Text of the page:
Mark A. Ceaser, the president and GM of Omni/Ajax in Great Meadows, says adebate surrounding solidification is a matter of perspective. While one productis said to solidify liquids, the result may actually be more gel-like and leakinfectious materials when moved.
He argues that education is crucial for both HCWs and those developing thetechnologies, to prevent people in both areas from being exposed to potentiallyfatal waste.
"People think, 'If I can just throw it into a container, then I canthrow it in a dumpster.' That is no longer the game. You can't play that and notrisk the possibility of being fined due to improperly treated materials,"he said. "Hopefully, as time goes on, people will become more educated onthe risks of improper medical waste disposal so they treat medicalwaste--infectious waste--with respect and have an understanding that it is aticking time bomb. How do you know when you were at work and you brushed upagainst a (sharps) container and possibly got clipped that the waste insidewasn't HIV infected material? You are trying to avoid these circumstances sothat workers don't have these exposures and possible risks."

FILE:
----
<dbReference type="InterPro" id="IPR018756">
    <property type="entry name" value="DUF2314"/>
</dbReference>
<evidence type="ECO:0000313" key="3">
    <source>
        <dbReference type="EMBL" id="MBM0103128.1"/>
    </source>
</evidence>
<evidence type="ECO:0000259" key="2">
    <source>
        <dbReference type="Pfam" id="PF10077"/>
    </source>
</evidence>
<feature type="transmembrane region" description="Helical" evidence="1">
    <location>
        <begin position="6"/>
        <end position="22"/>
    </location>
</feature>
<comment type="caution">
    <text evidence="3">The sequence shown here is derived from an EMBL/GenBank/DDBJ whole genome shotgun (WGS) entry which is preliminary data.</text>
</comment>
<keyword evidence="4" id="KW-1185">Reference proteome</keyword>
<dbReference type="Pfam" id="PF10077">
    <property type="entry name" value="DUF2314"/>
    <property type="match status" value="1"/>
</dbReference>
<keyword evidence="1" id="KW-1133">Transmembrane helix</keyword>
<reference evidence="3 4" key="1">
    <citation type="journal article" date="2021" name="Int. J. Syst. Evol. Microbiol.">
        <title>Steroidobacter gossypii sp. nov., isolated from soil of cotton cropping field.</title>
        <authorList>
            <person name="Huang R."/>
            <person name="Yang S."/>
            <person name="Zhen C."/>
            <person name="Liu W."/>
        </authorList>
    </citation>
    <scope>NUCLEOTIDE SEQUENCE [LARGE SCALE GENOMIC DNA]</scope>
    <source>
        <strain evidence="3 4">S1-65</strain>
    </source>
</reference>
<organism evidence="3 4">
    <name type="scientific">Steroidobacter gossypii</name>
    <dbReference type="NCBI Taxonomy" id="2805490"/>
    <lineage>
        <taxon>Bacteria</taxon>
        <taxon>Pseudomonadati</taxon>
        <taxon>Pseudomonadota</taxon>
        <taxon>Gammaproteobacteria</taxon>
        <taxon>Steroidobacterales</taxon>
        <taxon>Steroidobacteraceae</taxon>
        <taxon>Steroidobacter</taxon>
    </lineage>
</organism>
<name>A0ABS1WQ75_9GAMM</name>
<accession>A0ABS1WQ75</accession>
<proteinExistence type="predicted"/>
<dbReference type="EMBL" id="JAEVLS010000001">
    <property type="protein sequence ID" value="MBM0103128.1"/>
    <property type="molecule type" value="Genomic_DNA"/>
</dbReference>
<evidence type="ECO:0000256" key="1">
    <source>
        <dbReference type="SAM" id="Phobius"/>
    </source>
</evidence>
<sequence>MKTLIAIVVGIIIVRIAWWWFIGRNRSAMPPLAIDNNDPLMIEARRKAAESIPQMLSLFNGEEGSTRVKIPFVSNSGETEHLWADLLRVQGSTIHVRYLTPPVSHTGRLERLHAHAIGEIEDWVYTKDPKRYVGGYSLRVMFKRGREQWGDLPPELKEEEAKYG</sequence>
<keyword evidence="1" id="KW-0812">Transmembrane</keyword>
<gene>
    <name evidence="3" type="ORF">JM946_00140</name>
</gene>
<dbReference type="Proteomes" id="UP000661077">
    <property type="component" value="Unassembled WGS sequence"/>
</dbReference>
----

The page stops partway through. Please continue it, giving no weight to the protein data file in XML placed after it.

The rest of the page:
To eliminate these risks, a plethora of medical companies offer theirsolutions to minimize the amount of waste and also methods of protecting HCWs.
Ceaser's company, Omni/Ajax, produces OMNI-KAP a fluid solidification powderthat was specifically designed for containerized wastes.
Metrex Medical offers a Vital 1 Safety Kit for liquid medical waste clean-upspills. The kit, following Universal Precautions, contains several products tohandle a spill, including a solidifier and a large towel. There are also severalPPE elements included. The kit has instructions on how to handle a potentiallyhazardous spill and make sure the materials are disposed of properly.
The company, based in Orange, Calif. also manufacturers a canister andseveral chemical products specifically for proper disposal of liquid waste. ThePremicide biohazardous fluid sanitizer/solidification system works with thePremiGuard Closed Delivery system so blood, urine, and vomit are notaerosolized, sprayed, or splattered on any HCWs. Instead, the liquid waste istransformed into a solid substance that can be safely taken to an incineratorfor disposal.